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Bill Would Overhaul California Voting System

 kristin_a, flickr

kristin_a, flickr

Nationally, California ranked 43rd in voter turnout for the 2014 General Election. A new bill in the state Legislature seeks to increase turnout by giving voters more options. It would allow counties to opt-in to a new system in which every voter is mailed a ballot. It would also expand early voting and allow people to cast ballots anywhere in their county. 

The voting system is modeled after Colorado’s, where voter turnout tends to be higher. Democratic Senator Bob Hertzberg is a joint author of the bill.

"What we’ve done is flip this on its head and focused on the voter," he says. "On who the voter is and their life, by giving them time by making it convenient for them, rather than convenient for the people in government."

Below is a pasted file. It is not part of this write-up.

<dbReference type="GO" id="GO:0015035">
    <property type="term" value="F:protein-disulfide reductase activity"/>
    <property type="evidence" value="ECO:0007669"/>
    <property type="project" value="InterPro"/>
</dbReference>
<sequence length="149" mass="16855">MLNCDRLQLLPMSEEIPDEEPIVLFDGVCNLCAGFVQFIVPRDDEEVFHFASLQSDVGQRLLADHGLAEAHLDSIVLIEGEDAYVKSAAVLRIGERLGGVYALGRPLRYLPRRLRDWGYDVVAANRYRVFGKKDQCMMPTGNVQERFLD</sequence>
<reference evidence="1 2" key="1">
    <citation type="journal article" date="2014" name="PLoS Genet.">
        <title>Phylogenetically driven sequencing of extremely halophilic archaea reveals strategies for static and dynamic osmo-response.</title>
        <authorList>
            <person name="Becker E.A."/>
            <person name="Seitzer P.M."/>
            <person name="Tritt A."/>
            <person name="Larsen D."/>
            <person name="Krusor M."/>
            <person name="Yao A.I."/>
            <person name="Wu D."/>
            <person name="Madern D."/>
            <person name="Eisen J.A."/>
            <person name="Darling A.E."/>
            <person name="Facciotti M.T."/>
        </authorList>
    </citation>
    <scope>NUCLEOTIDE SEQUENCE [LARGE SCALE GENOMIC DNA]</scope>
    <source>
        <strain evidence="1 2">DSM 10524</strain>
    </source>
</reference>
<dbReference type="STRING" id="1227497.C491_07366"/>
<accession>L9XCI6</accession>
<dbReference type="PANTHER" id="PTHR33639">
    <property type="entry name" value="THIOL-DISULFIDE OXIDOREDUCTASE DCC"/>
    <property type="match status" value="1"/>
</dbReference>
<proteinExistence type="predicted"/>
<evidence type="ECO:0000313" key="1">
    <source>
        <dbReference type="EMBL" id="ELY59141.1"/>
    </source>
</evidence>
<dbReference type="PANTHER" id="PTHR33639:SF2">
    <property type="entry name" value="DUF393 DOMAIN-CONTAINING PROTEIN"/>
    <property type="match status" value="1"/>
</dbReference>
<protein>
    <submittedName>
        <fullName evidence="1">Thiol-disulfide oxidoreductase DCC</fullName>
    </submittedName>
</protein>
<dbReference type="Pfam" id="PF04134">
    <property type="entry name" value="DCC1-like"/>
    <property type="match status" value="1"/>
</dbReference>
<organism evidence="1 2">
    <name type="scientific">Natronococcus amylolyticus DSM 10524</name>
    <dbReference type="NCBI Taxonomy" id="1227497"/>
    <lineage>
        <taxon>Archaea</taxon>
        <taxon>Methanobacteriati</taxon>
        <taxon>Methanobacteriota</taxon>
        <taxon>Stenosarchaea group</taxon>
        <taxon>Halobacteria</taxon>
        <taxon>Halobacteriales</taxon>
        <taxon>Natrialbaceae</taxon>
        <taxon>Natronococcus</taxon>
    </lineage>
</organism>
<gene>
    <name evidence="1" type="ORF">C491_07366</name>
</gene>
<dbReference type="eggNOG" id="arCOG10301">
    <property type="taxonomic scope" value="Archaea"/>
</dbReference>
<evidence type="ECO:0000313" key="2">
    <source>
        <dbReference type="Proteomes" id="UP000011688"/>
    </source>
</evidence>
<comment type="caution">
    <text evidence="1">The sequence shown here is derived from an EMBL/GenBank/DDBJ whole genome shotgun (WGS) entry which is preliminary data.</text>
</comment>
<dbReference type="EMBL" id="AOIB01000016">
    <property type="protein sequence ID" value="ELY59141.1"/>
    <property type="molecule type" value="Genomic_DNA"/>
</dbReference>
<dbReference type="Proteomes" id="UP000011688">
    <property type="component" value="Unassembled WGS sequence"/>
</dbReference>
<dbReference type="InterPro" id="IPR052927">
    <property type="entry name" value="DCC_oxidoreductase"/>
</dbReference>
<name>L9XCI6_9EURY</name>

Secretary of State Alex Padilla says every county in California needs a new voting system. And he says this bill gives them an opportunity.

"There’s some counties that are ready and eager to do that sooner rather than later," he says. "Others will take maybe a couple more cycles to make the transition." 

Counties could opt-in beginning in 2018. And Padilla says the state will work with them over the next few years to create a funding formula.

The lack of funding concerns Kim Alexander with the California Voter Foundation.

"I’m concerned that the state is not paying its fair share of election costs," she says. "And I hope that these reforms provide an opportunity to discuss what the state’s fair share should be for supporting elections."

In 2011, California stopped reimbursing counties for election costs the state is legally supposed to cover.

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